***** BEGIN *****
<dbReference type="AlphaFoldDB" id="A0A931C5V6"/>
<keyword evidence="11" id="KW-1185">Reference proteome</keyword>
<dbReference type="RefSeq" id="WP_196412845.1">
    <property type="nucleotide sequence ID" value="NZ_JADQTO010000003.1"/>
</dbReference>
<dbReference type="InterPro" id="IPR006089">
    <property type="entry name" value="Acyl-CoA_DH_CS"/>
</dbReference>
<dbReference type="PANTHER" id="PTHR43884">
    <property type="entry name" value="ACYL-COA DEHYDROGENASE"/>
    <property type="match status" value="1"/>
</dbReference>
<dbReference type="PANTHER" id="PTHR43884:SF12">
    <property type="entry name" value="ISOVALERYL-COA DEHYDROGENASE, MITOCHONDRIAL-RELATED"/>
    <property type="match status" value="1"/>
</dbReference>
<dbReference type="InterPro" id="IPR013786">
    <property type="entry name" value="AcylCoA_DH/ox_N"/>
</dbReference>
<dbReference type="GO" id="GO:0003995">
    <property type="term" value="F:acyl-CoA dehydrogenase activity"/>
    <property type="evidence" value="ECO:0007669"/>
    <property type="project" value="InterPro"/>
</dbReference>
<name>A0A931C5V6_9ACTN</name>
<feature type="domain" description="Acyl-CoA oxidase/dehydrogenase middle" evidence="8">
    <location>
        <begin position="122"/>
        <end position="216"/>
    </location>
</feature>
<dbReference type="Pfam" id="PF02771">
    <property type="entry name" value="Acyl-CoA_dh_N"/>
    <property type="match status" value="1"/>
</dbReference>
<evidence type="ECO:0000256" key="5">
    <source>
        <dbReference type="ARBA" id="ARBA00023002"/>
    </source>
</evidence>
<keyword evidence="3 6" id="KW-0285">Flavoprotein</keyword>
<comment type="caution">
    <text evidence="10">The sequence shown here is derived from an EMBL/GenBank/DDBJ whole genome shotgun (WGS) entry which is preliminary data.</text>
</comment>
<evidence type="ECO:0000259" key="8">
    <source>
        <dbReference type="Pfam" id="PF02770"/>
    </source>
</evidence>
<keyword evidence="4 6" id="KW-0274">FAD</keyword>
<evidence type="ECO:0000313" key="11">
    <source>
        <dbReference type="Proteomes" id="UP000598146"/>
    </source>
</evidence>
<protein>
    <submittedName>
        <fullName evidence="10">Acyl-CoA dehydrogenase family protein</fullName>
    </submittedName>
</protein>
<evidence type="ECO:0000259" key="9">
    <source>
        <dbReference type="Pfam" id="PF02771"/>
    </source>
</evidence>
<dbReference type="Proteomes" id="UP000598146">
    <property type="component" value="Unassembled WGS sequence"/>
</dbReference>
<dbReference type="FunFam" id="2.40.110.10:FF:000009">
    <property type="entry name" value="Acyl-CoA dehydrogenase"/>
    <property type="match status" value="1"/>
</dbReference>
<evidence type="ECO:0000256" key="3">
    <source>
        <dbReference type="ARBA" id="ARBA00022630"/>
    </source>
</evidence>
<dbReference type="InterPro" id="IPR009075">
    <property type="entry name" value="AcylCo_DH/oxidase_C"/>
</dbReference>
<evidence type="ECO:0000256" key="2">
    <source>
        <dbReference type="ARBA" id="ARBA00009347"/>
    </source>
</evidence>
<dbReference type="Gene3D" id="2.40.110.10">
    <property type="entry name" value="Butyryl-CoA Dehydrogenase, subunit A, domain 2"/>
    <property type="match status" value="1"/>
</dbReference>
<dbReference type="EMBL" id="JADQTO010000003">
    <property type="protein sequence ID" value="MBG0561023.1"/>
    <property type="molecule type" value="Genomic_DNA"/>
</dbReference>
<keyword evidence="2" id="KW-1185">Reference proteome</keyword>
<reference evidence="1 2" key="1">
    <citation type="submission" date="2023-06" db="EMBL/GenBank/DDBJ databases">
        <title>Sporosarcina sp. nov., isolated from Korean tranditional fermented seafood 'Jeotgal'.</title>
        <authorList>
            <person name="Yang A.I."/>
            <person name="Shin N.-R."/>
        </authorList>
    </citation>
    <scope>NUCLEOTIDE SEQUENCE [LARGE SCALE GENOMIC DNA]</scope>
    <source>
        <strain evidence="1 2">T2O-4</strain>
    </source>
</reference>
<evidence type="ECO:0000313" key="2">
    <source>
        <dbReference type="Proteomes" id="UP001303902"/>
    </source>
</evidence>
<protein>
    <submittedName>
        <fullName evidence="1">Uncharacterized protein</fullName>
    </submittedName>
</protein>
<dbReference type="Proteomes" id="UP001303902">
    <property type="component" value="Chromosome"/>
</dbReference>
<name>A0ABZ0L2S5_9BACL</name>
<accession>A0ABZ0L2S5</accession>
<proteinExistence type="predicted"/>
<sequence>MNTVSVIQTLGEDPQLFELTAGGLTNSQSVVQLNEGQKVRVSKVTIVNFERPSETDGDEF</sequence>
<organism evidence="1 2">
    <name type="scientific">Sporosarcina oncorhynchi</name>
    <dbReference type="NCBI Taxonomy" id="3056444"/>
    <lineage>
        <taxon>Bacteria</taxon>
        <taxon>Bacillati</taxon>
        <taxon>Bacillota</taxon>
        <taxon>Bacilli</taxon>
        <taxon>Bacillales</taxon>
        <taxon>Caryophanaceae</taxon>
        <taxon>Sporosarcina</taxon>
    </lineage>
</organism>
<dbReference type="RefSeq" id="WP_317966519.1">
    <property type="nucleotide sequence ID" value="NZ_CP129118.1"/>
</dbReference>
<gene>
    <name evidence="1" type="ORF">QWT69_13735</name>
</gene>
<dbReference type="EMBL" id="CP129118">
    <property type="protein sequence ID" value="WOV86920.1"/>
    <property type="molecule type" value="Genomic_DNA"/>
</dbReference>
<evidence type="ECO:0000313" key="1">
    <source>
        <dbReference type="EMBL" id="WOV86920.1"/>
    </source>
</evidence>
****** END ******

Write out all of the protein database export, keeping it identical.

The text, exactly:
<dbReference type="AlphaFoldDB" id="A0A931C5V6"/>
<keyword evidence="11" id="KW-1185">Reference proteome</keyword>
<dbReference type="RefSeq" id="WP_196412845.1">
    <property type="nucleotide sequence ID" value="NZ_JADQTO010000003.1"/>
</dbReference>
<dbReference type="InterPro" id="IPR006089">
    <property type="entry name" value="Acyl-CoA_DH_CS"/>
</dbReference>
<dbReference type="PANTHER" id="PTHR43884">
    <property type="entry name" value="ACYL-COA DEHYDROGENASE"/>
    <property type="match status" value="1"/>
</dbReference>
<dbReference type="PANTHER" id="PTHR43884:SF12">
    <property type="entry name" value="ISOVALERYL-COA DEHYDROGENASE, MITOCHONDRIAL-RELATED"/>
    <property type="match status" value="1"/>
</dbReference>
<dbReference type="InterPro" id="IPR013786">
    <property type="entry name" value="AcylCoA_DH/ox_N"/>
</dbReference>
<dbReference type="GO" id="GO:0003995">
    <property type="term" value="F:acyl-CoA dehydrogenase activity"/>
    <property type="evidence" value="ECO:0007669"/>
    <property type="project" value="InterPro"/>
</dbReference>
<name>A0A931C5V6_9ACTN</name>
<feature type="domain" description="Acyl-CoA oxidase/dehydrogenase middle" evidence="8">
    <location>
        <begin position="122"/>
        <end position="216"/>
    </location>
</feature>
<dbReference type="Pfam" id="PF02771">
    <property type="entry name" value="Acyl-CoA_dh_N"/>
    <property type="match status" value="1"/>
</dbReference>
<evidence type="ECO:0000256" key="5">
    <source>
        <dbReference type="ARBA" id="ARBA00023002"/>
    </source>
</evidence>
<keyword evidence="3 6" id="KW-0285">Flavoprotein</keyword>
<comment type="caution">
    <text evidence="10">The sequence shown here is derived from an EMBL/GenBank/DDBJ whole genome shotgun (WGS) entry which is preliminary data.</text>
</comment>
<evidence type="ECO:0000259" key="8">
    <source>
        <dbReference type="Pfam" id="PF02770"/>
    </source>
</evidence>
<keyword evidence="4 6" id="KW-0274">FAD</keyword>
<evidence type="ECO:0000313" key="11">
    <source>
        <dbReference type="Proteomes" id="UP000598146"/>
    </source>
</evidence>
<protein>
    <submittedName>
        <fullName evidence="10">Acyl-CoA dehydrogenase family protein</fullName>
    </submittedName>
</protein>
<evidence type="ECO:0000259" key="9">
    <source>
        <dbReference type="Pfam" id="PF02771"/>
    </source>
</evidence>
<dbReference type="Proteomes" id="UP000598146">
    <property type="component" value="Unassembled WGS sequence"/>
</dbReference>
<dbReference type="FunFam" id="2.40.110.10:FF:000009">
    <property type="entry name" value="Acyl-CoA dehydrogenase"/>
    <property type="match status" value="1"/>
</dbReference>
<evidence type="ECO:0000256" key="3">
    <source>
        <dbReference type="ARBA" id="ARBA00022630"/>
    </source>
</evidence>
<dbReference type="InterPro" id="IPR009075">
    <property type="entry name" value="AcylCo_DH/oxidase_C"/>
</dbReference>
<evidence type="ECO:0000256" key="2">
    <source>
        <dbReference type="ARBA" id="ARBA00009347"/>
    </source>
</evidence>
<dbReference type="Gene3D" id="2.40.110.10">
    <property type="entry name" value="Butyryl-CoA Dehydrogenase, subunit A, domain 2"/>
    <property type="match status" value="1"/>
</dbReference>
<dbReference type="EMBL" id="JADQTO010000003">
    <property type="protein sequence ID" value="MBG0561023.1"/>
    <property type="molecule type" value="Genomic_DNA"/>
</dbReference>
<keyword evidence="2" id="KW-1185">Reference proteome</keyword>
<reference evidence="1 2" key="1">
    <citation type="submission" date="2023-06" db="EMBL/GenBank/DDBJ databases">
        <title>Sporosarcina sp. nov., isolated from Korean tranditional fermented seafood 'Jeotgal'.</title>
        <authorList>
            <person name="Yang A.I."/>
            <person name="Shin N.-R."/>
        </authorList>
    </citation>
    <scope>NUCLEOTIDE SEQUENCE [LARGE SCALE GENOMIC DNA]</scope>
    <source>
        <strain evidence="1 2">T2O-4</strain>
    </source>
</reference>
<evidence type="ECO:0000313" key="2">
    <source>
        <dbReference type="Proteomes" id="UP001303902"/>
    </source>
</evidence>
<protein>
    <submittedName>
        <fullName evidence="1">Uncharacterized protein</fullName>
    </submittedName>
</protein>
<dbReference type="Proteomes" id="UP001303902">
    <property type="component" value="Chromosome"/>
</dbReference>
<name>A0ABZ0L2S5_9BACL</name>
<accession>A0ABZ0L2S5</accession>
<proteinExistence type="predicted"/>
<sequence>MNTVSVIQTLGEDPQLFELTAGGLTNSQSVVQLNEGQKVRVSKVTIVNFERPSETDGDEF</sequence>
<organism evidence="1 2">
    <name type="scientific">Sporosarcina oncorhynchi</name>
    <dbReference type="NCBI Taxonomy" id="3056444"/>
    <lineage>
        <taxon>Bacteria</taxon>
        <taxon>Bacillati</taxon>
        <taxon>Bacillota</taxon>
        <taxon>Bacilli</taxon>
        <taxon>Bacillales</taxon>
        <taxon>Caryophanaceae</taxon>
        <taxon>Sporosarcina</taxon>
    </lineage>
</organism>
<dbReference type="RefSeq" id="WP_317966519.1">
    <property type="nucleotide sequence ID" value="NZ_CP129118.1"/>
</dbReference>
<gene>
    <name evidence="1" type="ORF">QWT69_13735</name>
</gene>
<dbReference type="EMBL" id="CP129118">
    <property type="protein sequence ID" value="WOV86920.1"/>
    <property type="molecule type" value="Genomic_DNA"/>
</dbReference>
<evidence type="ECO:0000313" key="1">
    <source>
        <dbReference type="EMBL" id="WOV86920.1"/>
    </source>
</evidence>